Redondo Beach voters have been casting ballots for two weeks now, and on March 2 the city could have a new mayor and city attorney.
Incumbent Mayor Bill Brand believes that a proven leader should oversee the new things coming to Redondo Beach in the next four to five years.
"There's a lot of great things on the horizon in Redondo Beach in the next four years," said Brand, who has been mayor for four years and on council for eight.
Brand looks forward to driving real change that's consistent with what the community wants, he said, not just what appeases developers in terms of revitalization of the Artesia/Aviation corridor as well as the city's waterfront, and permanently retiring the AES power plant.
"'Revitalize, not supersize' has been my charge for 20 years as an activist and public official," he said. "There's a lot of opportunity in Redondo Beach to reimagine and redevelop without turning us into Santa Monica."
If re-elected, he wants to get the best public use out of the land under those power lines once they're removed, Brand said, and also plans to continue fighting state legislature's push for multi-residential development in neighborhoods with single family homes. Brand also plans to maintain police and fire services, he said, as well as make sure Metro considers alternatives to extending its green line through Redondo's residential neighborhoods.
"It's going to take strong leadership from the city to make sure that doesn't happen," Brand said. "It's important that Redondo Beach has a strong voice at these regional discussions."
Fellow candidate Chris Voisey, however, said that the city first needs to map out clear plans for upcoming projects. Current and previous leadership has been advocating to make the Artesia/Aviation corridor pedestrian friendly and remove the power plant for years; Voisey believes that those things have yet to happen though, because there's no vision, he said.
"Change is not a dirty word," Voisey said, "And I think a lot of people are afraid of that." "I've heard that everybody is afraid of losing the beachy feel; we can work with change and keep that feel, but we also have to compromise."
If elected, Voisey also plans to use his expertise from working in the technology industry to keep the community better versed on what's happening with city government, he said. He may introduce a regular newsletter from city hall, he added, to remind residents about specifics in things like the leaf blower ban and how to easily locate city resources.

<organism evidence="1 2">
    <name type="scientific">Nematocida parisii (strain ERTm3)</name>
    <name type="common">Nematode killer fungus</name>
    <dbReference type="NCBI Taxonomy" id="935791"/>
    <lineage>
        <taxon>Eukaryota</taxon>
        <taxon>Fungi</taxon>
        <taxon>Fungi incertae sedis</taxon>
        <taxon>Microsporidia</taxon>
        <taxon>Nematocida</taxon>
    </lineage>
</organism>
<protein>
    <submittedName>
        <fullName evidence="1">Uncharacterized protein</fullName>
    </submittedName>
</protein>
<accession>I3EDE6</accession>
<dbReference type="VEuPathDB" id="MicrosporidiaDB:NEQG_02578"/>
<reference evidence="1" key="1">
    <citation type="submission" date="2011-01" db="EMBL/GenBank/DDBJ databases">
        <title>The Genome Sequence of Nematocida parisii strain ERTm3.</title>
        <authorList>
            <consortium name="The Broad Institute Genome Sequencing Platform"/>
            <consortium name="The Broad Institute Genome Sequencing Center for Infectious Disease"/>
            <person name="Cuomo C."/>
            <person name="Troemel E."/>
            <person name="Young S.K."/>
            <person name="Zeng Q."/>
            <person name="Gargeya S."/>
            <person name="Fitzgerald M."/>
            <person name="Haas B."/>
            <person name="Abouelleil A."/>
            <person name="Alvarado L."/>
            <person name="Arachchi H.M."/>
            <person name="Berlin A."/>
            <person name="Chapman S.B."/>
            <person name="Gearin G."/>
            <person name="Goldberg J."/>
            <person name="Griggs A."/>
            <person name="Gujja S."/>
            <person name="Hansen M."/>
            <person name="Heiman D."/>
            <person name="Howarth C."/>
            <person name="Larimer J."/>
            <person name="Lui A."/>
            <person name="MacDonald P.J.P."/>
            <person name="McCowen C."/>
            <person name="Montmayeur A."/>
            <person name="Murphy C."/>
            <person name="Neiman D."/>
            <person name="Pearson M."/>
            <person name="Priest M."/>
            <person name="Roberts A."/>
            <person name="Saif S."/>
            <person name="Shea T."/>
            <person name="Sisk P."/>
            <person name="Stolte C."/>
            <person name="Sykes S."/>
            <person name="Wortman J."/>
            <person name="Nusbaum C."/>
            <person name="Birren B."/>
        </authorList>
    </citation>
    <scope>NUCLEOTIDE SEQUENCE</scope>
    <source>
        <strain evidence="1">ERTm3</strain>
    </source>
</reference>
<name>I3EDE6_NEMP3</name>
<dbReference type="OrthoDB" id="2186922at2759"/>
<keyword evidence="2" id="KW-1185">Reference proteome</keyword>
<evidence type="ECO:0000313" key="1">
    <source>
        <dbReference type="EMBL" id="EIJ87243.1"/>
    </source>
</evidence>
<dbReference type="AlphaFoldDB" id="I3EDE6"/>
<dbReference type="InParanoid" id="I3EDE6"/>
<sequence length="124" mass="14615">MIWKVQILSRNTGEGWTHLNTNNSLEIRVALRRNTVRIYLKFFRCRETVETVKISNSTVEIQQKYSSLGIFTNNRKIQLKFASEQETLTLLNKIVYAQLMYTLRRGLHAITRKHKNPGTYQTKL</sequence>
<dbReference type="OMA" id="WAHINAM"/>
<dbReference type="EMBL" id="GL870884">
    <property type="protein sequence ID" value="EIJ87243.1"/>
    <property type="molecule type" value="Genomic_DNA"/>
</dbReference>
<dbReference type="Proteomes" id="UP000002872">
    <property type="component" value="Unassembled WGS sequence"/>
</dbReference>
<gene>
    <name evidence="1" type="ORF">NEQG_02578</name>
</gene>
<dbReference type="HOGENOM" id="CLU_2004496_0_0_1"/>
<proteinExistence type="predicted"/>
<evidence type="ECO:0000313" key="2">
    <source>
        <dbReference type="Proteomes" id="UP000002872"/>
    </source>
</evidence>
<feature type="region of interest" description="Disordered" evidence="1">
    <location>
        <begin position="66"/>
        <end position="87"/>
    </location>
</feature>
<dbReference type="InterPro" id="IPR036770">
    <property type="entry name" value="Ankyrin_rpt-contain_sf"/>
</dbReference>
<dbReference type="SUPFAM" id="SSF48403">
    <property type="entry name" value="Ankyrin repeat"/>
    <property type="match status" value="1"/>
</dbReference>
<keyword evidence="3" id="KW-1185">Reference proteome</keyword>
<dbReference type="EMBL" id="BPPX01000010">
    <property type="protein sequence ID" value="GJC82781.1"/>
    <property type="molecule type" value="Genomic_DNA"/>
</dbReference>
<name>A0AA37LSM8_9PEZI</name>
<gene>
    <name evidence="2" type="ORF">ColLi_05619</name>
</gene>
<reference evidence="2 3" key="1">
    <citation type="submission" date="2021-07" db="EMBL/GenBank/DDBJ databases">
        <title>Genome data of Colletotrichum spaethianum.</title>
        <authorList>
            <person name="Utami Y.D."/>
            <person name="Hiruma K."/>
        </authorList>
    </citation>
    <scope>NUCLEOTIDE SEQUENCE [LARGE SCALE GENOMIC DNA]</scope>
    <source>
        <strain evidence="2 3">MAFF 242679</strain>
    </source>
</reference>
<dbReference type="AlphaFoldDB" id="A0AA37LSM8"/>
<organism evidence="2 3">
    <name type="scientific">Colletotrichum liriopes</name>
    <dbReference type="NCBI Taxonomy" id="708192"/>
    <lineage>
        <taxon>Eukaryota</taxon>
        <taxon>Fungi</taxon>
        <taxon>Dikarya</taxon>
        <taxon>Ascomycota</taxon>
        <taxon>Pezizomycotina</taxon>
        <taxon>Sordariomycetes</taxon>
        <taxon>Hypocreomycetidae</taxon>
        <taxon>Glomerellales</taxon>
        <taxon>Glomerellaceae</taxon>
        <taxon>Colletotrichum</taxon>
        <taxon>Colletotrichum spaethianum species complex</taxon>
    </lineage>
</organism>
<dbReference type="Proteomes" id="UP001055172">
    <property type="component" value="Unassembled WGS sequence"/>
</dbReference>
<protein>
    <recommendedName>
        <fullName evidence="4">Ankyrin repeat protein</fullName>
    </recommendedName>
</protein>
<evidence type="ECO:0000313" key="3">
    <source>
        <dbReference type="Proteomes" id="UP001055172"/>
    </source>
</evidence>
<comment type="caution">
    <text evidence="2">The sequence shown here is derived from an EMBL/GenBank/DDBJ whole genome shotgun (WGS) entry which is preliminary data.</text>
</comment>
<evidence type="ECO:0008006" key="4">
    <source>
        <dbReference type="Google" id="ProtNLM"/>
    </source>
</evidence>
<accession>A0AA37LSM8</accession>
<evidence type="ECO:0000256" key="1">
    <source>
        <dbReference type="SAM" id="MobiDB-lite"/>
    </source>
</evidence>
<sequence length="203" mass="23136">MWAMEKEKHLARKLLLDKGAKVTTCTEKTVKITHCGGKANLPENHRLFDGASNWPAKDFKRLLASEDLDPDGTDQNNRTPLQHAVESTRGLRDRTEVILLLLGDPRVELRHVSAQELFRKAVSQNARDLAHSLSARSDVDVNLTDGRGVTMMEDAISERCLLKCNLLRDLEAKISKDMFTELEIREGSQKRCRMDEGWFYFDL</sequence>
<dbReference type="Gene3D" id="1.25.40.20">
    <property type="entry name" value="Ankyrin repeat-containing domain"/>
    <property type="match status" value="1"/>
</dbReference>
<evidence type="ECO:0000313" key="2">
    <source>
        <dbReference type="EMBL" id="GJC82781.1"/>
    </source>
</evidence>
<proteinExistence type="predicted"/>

Michael Ian Sachs said he's running because he wants to help people. He ran for mayor of Redondo Beach in 2017, when he retired from his job with Chevron.
Making city building more environmentally sound, ensuring respectful debate on the dais and getting money out of politics are among the issues Sachs said he wants to highlight. He doesn't spend a bunch of campaign funds on mailers, he added, but always reaches out to residents on social media and responds to every email and text.
The mayor's role, Sachs said, is to be an arbitrator, supporter of businesses and always be available to answer to residents.
"Unfortunately the city has been split (based on) different views on development, housing and traffic; I'm offering up a clean slate," Sachs said.
Everybody has valid arguments about our city's issues, he added, and solving those issues requires balancing those concerns. Giving the people different options and facilitating compromise are the keys to finding a way forward, Sachs said.
For example, he said, Sachs would deploy a certain district's council representative to find out what residents who would be most affected by a project want.
If elected, Hartman plans to be a megaphone for the community's most vulnerable people, she said, those who feel they don't have a voice. She wants to make people feel they're a part of something bigger than them during a time when many may feel lonely and not able to stay involved in city business.
Hartman is also focused on addressing mental health and leading the community with compassion and love.
"That's a major player for me," said Hartman, who's been a resident a little over a year. "If we don't have a healthy community, everything else fails; we need to make sure we're paying close attention to the mental health of everybody."
Some ways she plans to do so is through a podcast called "The Connection" in which community members can speak about their experiences to show how everyone is the same despite their differences, she said, as well as collaborate with yoga instructors to offer sessions for residents; and with the South Bay-based Lisa's Garden Therapy to create a community garden and teach lessons about what grows there.
"Whether I win or not," Hartman said, "The universe wanted me to run to shake up the community, bring more light and love."
Harden Sooper is running to replace long-time city attorney Michael Webb. His goal, Sooper said, is to keep the city safe while spending less money on legal costs and staying accountable to residents.
Sooper, a deputy district attorney, said he will bring his experience in public safety to do so.
Webb has won re-election for more than a decade without opposition for more than a decade.
Sooper is also chair of the Redondo Beach Public Safety Commission, a neighborhood watch block captain, and was previously on the Redondo Beach Police Department Community Engagement Board.
Voisey has received $421 in campaign contributions, spent $4,270 and has $718 of campaign funds on hand, including a $297 beginning balance, according to most recent financial statements.
Brand has received $8,097 in contributions, spent $38,142 and $4,263 on hand.
Sachs has not received campaign contributions, and Hartman's statements are not available. Candidates will next file updated financial statements on Thursday, Feb.18.